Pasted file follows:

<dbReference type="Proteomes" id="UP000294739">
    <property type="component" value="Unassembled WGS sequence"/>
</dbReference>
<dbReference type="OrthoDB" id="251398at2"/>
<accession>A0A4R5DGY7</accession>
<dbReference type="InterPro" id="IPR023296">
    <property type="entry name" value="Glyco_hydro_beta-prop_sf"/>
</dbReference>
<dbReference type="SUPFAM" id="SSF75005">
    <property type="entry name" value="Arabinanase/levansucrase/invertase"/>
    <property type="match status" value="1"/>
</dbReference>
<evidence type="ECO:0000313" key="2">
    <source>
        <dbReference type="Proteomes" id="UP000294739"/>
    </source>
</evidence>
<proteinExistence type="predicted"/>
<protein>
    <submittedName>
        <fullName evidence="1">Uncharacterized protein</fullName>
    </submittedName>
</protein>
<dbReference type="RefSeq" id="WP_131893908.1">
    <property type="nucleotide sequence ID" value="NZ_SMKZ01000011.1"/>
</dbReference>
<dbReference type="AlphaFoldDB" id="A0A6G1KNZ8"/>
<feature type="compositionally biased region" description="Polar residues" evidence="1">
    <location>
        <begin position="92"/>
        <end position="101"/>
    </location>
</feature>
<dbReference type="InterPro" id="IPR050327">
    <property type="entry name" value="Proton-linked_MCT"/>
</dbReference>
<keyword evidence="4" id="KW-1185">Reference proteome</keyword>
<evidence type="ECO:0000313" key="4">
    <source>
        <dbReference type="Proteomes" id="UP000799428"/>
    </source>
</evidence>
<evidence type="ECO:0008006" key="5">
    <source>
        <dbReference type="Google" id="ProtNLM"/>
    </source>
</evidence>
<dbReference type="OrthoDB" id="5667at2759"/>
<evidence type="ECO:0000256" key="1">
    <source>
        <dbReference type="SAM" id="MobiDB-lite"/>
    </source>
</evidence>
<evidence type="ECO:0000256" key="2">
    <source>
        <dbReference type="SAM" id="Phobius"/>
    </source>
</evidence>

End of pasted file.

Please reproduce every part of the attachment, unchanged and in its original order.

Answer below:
<dbReference type="Proteomes" id="UP000294739">
    <property type="component" value="Unassembled WGS sequence"/>
</dbReference>
<dbReference type="OrthoDB" id="251398at2"/>
<accession>A0A4R5DGY7</accession>
<dbReference type="InterPro" id="IPR023296">
    <property type="entry name" value="Glyco_hydro_beta-prop_sf"/>
</dbReference>
<dbReference type="SUPFAM" id="SSF75005">
    <property type="entry name" value="Arabinanase/levansucrase/invertase"/>
    <property type="match status" value="1"/>
</dbReference>
<evidence type="ECO:0000313" key="2">
    <source>
        <dbReference type="Proteomes" id="UP000294739"/>
    </source>
</evidence>
<proteinExistence type="predicted"/>
<protein>
    <submittedName>
        <fullName evidence="1">Uncharacterized protein</fullName>
    </submittedName>
</protein>
<dbReference type="RefSeq" id="WP_131893908.1">
    <property type="nucleotide sequence ID" value="NZ_SMKZ01000011.1"/>
</dbReference>
<dbReference type="AlphaFoldDB" id="A0A6G1KNZ8"/>
<feature type="compositionally biased region" description="Polar residues" evidence="1">
    <location>
        <begin position="92"/>
        <end position="101"/>
    </location>
</feature>
<dbReference type="InterPro" id="IPR050327">
    <property type="entry name" value="Proton-linked_MCT"/>
</dbReference>
<keyword evidence="4" id="KW-1185">Reference proteome</keyword>
<evidence type="ECO:0000313" key="4">
    <source>
        <dbReference type="Proteomes" id="UP000799428"/>
    </source>
</evidence>
<evidence type="ECO:0008006" key="5">
    <source>
        <dbReference type="Google" id="ProtNLM"/>
    </source>
</evidence>
<dbReference type="OrthoDB" id="5667at2759"/>
<evidence type="ECO:0000256" key="1">
    <source>
        <dbReference type="SAM" id="MobiDB-lite"/>
    </source>
</evidence>
<evidence type="ECO:0000256" key="2">
    <source>
        <dbReference type="SAM" id="Phobius"/>
    </source>
</evidence>